Woodlesford and Swillington Bridge Potteries. By Simon Bulmer.
(From the Leeds History Journal and Rothwell Record)
The pottery was located at the bottom of Pottery Lane on the track leading to the canal. In the early years the pottery manufactured coarse earthenware. There were kilns, sheds, stoves, drying houses, drying ground, workshops and wharf on the site. It is unclear however just when Woodlesford pottery was established. A number of potters lived in the Woodlesford and Oulton areas in the later part of the 18th century.
The first documentary evidence for it existence was in 1819 but it can be assumed that it existed prior to this date. Charles Collins the owner became insolvent in 1819 relinquishing his lease of the pottery to Joseph Wilks. By 1821 Wilks had become the owner as he secured a mortgaged on the pottery of £300 (approx £30,000) and was trading as ‘Wilks & Co’ by 1823.
By 1830 a John Clark was documented as being the tenant. It is likely that around 1831 Woodlesford pottery was referred as Blackware Pottery, which seems to have been renamed after it was extended. On the death of Joseph Wilks in 1832 the property was sold to Thomas Clark, butcher with John Clark still the tenant.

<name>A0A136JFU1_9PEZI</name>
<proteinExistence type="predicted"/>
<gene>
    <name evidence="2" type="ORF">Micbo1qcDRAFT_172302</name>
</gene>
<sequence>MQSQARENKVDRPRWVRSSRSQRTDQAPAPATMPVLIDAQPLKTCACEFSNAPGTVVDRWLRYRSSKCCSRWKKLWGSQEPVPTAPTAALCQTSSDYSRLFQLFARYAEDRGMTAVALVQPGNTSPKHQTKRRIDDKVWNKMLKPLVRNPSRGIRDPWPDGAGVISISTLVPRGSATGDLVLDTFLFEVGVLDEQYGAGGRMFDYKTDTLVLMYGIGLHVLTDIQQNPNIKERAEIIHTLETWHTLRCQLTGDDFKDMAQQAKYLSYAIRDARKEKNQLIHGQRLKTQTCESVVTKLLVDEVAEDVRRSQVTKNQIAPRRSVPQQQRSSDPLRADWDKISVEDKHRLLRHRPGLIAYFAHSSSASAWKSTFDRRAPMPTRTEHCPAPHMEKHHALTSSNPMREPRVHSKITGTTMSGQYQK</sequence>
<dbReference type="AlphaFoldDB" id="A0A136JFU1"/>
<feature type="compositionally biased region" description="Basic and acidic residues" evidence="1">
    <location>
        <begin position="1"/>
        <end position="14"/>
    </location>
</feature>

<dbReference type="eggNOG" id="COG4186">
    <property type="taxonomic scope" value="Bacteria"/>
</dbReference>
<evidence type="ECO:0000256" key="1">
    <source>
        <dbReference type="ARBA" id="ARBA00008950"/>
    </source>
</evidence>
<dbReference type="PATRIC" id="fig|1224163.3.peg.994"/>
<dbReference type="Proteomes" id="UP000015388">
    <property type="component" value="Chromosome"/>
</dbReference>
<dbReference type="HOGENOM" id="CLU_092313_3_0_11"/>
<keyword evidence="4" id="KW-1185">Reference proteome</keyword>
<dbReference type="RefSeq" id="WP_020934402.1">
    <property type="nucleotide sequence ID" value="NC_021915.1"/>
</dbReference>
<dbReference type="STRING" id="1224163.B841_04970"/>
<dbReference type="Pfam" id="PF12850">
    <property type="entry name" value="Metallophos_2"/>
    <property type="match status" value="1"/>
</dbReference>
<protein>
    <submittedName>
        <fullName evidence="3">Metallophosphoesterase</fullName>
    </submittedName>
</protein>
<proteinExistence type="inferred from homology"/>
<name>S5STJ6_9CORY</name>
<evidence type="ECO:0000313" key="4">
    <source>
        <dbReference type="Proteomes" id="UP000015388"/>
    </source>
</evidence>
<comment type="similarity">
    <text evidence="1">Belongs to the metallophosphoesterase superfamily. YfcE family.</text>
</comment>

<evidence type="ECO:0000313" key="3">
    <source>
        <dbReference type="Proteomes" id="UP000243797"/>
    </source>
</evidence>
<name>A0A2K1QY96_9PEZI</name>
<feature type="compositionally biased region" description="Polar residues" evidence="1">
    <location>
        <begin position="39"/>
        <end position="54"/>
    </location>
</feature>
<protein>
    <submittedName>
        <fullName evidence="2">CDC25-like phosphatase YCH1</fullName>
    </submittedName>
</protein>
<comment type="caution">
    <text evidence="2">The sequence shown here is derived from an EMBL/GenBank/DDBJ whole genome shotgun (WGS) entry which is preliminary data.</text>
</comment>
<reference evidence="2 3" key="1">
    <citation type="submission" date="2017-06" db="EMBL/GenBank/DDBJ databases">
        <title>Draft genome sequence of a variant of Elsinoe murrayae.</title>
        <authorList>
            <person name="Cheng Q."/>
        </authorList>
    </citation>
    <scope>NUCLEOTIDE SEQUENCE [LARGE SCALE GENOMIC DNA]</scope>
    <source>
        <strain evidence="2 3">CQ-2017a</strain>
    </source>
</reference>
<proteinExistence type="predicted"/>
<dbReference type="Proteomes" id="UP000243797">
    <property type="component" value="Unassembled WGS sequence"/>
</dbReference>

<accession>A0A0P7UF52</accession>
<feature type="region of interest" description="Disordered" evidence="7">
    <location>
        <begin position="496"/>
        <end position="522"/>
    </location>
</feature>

Thomas Wildblood and his son Thomas Jr took over the pottery in 1837, manufacturing the same type of wares under the name ‘Wildblood & Co’. Thomas Jr continued at the pottery after his death of his father in 1842. The pottery continued under the name ‘Brunt & Co’ until it became bankrupt in 1846.
By 1849 James Shackleton, Benjamin Taylor and William Gibson had bought the pottery, which was still producing coarse earthenware goods. Also at this time the partners ran the Leathley Lane pottery at Hunslet. Benjamin Taylor ran the Woodlesford site but traded as ‘Shackleton, Taylor & Co’.
Benjamin Taylor was recorded as the sole trade by 1861 where he remained until the1870’s. By 1881 Horn Brothers had taken over pottery. They too also ran a second pottery the ‘Australian Pottery’ at Ferrybridge. By 1888 Hewitt & Jenkinson have taken over the pottery and traded as such for a number of years.
James Senior acquired the pottery in 1892. Using workmen from the ‘Leeds Art Pottery’ in Hunslet he traded as ‘Woodlesford Art Pottery’. The end finally came for the pottery in 1895 when it ceased trading after nearly 100 years.
The early days of the pottery it produced coarse and black earthenware goods all were unmarked and therefore very difficult if not impossible to distinguish from other local potteries. By the mid 1800’s it was producing fine enamelled and transfer printed wares to stone bottles, saltglazed stoneware and tiles.Advertisements of the period show that they had a variety of patterns for 100 china tea and coffee services. Later on it produced decorative wares under the name of ‘Woodlesford Art Pottery’ including vases, Jardinières, plant pots and tiles most of which were marked.
Leeds Intelligencer, 20 August 1842.
August 11. Much respected by a large circle of friends and relatives,
after a long and painful illness, borne with Christian fortitude